by Mark Aragona
Just when you thought there was nothing new under the sun, it turns out you were just looking in the wrong direction.
In a phenomenon not seen since the 17th century, solar activity appears to be undergoing a “quiet” period, marked by a lack of sunspots, sluggish solar flares, and slow activity around the poles. Scientists are baffled as they were expecting the opposite, a solar maximum, to occur around 2012.
Frank Hill, associate director of the Solar Synoptic Network, calls the events “highly unusual and unexpected.” Nevertheless, three different studies have approached the same conclusion after observing the sun’s atmosphere, insides and surface. Hill states that “solar cycles cause space weather which affect modern technology and may contribute to climate change.”
The first observation was that sunspots are fading away from the star’s surface. Sunspots are areas of relatively cooler temperatures which scientists have used for centuries to indicate the sun’s magnetic activity.
Observers have also noted that solar flares have been sluggish and that jetstreams that normally rush from the poles to the equator have slowed down to a crawl. All of these indicate that the sun is entering a state of “hibernation” and delayed start of the 25th solar cycle.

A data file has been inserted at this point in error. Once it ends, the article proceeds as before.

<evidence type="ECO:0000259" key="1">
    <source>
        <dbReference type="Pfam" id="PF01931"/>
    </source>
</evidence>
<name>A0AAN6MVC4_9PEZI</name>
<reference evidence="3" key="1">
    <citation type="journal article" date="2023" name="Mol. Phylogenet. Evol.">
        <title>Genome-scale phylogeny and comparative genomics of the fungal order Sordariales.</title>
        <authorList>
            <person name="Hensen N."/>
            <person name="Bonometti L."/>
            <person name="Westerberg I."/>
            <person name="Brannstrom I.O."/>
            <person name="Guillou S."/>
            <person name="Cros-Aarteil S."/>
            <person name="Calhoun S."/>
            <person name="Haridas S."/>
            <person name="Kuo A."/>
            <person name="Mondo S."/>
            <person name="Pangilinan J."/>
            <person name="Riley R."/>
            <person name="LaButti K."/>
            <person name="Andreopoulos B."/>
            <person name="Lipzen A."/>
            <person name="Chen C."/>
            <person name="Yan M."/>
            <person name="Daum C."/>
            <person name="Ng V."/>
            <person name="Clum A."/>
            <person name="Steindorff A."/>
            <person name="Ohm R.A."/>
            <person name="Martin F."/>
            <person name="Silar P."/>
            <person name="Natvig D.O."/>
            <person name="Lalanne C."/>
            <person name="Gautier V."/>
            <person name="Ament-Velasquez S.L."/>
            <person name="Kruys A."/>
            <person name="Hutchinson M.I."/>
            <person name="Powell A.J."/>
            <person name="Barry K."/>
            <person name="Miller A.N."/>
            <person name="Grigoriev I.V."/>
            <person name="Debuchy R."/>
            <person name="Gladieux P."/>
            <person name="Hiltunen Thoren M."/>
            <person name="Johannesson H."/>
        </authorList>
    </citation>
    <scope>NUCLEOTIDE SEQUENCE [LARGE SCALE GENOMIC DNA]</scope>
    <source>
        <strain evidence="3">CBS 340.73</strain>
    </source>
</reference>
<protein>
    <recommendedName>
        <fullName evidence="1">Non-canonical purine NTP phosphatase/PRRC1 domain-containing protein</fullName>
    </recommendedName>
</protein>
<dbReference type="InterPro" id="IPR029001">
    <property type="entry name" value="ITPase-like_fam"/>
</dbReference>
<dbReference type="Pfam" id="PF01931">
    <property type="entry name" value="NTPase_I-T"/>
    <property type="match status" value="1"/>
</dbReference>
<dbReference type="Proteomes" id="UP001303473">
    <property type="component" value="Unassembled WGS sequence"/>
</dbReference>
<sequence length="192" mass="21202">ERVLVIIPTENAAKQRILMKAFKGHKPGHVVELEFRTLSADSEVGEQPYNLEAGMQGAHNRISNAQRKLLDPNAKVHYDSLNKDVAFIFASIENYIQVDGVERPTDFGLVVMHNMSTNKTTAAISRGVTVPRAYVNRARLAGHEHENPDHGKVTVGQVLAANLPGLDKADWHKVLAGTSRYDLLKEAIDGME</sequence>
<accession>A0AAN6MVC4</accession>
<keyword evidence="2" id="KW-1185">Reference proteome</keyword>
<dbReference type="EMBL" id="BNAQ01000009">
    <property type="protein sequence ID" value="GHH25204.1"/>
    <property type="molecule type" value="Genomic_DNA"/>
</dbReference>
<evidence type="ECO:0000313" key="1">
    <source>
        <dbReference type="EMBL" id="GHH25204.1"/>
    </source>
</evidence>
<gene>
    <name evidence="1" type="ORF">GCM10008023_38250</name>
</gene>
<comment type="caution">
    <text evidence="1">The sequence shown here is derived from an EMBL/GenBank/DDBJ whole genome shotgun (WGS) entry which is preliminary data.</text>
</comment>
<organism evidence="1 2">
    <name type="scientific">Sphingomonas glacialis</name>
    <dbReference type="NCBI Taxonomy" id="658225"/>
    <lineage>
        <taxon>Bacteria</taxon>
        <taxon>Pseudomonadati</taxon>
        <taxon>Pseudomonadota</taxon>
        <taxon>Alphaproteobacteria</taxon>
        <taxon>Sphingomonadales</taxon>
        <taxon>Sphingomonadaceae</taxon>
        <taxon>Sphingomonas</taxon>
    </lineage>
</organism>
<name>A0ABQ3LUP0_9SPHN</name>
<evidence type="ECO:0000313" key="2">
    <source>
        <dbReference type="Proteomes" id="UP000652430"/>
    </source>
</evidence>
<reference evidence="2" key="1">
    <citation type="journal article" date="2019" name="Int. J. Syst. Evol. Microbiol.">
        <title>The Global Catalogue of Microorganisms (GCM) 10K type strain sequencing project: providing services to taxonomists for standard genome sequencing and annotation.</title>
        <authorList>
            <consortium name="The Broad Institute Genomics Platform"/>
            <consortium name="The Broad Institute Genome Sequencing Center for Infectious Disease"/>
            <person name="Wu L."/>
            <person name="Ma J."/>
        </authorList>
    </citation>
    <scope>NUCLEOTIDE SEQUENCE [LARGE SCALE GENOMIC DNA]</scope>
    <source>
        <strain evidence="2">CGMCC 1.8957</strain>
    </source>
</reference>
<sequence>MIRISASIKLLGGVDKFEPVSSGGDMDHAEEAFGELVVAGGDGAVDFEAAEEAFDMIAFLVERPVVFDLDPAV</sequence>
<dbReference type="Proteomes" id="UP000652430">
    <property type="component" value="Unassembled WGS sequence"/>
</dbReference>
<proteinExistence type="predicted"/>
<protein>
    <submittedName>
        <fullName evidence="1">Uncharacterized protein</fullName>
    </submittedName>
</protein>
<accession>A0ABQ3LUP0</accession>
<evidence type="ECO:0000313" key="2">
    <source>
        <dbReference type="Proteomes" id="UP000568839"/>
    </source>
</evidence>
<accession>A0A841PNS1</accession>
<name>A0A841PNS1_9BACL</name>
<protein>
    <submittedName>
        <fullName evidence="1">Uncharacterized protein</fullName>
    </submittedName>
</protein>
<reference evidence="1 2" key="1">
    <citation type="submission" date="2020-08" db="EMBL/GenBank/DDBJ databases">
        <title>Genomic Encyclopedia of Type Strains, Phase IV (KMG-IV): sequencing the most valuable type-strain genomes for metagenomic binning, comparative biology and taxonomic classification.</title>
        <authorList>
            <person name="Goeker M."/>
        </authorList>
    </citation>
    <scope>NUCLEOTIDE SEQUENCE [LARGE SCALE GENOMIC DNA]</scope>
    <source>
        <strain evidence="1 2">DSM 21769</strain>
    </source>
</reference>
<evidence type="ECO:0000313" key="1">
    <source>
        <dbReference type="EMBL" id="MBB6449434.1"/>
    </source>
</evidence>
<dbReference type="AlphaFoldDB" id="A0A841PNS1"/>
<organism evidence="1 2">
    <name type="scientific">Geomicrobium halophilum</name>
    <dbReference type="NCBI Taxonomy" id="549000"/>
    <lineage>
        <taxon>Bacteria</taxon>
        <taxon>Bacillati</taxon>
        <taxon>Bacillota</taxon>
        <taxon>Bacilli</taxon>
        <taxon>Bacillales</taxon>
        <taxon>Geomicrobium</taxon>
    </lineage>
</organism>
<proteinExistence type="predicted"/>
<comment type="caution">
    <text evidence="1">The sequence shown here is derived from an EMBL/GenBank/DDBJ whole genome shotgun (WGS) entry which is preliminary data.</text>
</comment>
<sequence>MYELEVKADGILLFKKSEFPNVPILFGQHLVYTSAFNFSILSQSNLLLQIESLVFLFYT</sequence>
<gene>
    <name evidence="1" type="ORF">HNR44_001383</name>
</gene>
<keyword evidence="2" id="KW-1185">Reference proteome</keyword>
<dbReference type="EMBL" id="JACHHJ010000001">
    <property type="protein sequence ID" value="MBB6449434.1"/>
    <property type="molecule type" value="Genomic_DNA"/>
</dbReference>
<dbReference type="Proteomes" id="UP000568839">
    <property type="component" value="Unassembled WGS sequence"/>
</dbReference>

Questions have arisen on how this will affect our climate. Some scientists are saying this may be a second Maunder Minimum, referring to a period between 1645-1715 where Europe entered a mini-Ice Age, a time when canals regularly froze and glaciers crept across the land. Other scientists are more skeptical. They state that, firstly, the relationship between the sun and climate change is poorly understood, and secondly, that our carbon output is far higher now than way back in the medieval era.
Technology is also subject to space weather. Solar flares and other activity from the sun can throw highly-charged particles at the Earth, interfering with satellite signals, GPS, power grids, and other electronic devices. It even causes a drag on orbiting satellites. With a relatively quieter sun, we can expect better performance on all counts.
There’s still a lot to look out for. Scientists are now watching for what our star may or may not do next, particularly with regards to its magnetic field. The next few years under the sun may get very interesting indeed.